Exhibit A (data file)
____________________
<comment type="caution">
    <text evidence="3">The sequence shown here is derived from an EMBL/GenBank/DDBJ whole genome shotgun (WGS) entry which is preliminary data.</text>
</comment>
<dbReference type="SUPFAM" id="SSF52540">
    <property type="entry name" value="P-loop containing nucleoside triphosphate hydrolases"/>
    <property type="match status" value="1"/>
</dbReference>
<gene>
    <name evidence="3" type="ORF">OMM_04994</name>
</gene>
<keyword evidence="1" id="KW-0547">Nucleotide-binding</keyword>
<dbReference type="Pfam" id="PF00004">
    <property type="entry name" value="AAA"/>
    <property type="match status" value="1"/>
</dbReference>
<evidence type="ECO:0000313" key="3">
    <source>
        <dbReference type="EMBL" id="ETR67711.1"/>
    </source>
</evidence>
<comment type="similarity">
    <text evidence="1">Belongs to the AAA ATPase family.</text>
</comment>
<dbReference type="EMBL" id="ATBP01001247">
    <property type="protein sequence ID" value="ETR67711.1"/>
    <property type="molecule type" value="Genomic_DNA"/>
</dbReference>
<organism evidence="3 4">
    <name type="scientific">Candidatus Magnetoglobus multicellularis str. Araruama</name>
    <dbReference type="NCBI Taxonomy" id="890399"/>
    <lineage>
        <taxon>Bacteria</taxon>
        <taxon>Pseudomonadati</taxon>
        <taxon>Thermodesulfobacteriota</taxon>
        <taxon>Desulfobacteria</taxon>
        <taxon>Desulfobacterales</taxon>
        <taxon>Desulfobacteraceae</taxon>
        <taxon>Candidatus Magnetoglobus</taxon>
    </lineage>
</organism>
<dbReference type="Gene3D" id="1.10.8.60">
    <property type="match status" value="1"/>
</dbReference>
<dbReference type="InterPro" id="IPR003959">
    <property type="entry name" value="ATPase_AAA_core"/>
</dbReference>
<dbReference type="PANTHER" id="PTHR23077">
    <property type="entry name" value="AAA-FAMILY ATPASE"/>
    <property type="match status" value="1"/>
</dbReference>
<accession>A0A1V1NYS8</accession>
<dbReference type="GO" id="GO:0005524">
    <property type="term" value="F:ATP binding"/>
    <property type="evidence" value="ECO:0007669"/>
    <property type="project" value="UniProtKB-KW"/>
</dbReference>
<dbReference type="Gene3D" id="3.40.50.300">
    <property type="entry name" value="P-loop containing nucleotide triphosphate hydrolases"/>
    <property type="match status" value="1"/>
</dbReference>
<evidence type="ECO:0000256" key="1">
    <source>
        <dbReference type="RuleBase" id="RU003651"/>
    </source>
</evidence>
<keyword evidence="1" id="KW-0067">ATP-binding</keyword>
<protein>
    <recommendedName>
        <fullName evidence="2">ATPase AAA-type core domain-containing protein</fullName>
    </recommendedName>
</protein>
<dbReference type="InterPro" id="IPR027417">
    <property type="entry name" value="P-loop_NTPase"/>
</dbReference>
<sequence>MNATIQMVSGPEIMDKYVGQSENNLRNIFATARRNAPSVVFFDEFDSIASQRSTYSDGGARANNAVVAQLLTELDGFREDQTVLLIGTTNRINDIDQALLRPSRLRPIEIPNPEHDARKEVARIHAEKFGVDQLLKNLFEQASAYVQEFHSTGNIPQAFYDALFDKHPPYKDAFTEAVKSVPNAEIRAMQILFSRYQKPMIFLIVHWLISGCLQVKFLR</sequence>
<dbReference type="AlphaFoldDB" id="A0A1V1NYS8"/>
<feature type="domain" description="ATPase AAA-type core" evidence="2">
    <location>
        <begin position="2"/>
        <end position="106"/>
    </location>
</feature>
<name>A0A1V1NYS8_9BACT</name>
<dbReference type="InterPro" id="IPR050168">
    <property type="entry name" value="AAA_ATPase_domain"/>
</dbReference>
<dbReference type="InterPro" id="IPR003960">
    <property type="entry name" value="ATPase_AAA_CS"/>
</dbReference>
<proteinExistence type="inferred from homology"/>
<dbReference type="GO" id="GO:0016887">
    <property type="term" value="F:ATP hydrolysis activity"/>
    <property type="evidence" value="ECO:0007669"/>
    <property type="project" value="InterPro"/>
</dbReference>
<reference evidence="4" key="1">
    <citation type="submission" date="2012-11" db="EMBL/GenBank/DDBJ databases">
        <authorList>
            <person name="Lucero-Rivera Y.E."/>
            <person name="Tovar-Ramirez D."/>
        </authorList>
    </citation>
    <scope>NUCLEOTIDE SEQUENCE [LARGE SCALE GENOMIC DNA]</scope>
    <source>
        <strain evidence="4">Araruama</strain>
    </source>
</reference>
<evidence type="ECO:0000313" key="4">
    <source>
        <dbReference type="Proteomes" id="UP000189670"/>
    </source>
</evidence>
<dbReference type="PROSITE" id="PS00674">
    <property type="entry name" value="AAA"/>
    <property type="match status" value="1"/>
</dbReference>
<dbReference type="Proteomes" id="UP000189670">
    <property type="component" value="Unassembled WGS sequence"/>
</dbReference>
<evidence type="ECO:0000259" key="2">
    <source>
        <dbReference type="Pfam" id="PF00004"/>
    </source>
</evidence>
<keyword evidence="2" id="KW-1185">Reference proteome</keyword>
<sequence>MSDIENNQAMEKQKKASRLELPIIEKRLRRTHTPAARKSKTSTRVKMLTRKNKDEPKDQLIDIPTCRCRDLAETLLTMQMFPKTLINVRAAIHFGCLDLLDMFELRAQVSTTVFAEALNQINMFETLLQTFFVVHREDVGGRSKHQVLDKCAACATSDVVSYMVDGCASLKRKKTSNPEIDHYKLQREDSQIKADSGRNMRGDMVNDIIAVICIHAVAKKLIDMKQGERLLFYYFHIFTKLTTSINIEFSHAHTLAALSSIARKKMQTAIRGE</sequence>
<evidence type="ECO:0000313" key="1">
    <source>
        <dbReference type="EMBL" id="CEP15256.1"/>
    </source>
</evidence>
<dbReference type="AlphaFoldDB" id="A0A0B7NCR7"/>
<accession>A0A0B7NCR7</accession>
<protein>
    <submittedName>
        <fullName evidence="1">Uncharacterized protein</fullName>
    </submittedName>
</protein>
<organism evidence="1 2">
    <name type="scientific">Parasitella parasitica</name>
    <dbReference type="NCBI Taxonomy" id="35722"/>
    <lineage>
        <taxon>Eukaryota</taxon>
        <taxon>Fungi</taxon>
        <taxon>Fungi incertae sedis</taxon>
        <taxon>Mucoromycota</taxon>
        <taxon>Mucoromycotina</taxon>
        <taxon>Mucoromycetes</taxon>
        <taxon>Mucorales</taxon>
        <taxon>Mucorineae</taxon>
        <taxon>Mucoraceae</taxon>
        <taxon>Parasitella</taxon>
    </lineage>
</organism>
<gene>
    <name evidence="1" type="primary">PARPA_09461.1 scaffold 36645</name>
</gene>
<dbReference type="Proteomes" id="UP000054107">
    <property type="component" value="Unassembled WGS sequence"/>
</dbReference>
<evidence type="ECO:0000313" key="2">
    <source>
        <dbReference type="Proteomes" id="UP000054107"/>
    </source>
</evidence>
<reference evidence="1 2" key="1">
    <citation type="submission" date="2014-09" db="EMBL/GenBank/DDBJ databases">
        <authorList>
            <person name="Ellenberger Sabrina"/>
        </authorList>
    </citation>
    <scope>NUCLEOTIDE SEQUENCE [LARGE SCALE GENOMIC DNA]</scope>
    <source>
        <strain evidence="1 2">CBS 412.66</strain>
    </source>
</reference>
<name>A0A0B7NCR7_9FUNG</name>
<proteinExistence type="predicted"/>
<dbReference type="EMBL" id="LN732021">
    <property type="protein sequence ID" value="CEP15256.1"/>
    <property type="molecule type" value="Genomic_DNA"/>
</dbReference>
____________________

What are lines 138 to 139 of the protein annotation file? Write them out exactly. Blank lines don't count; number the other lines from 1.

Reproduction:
</protein>
<organism evidence="1 2">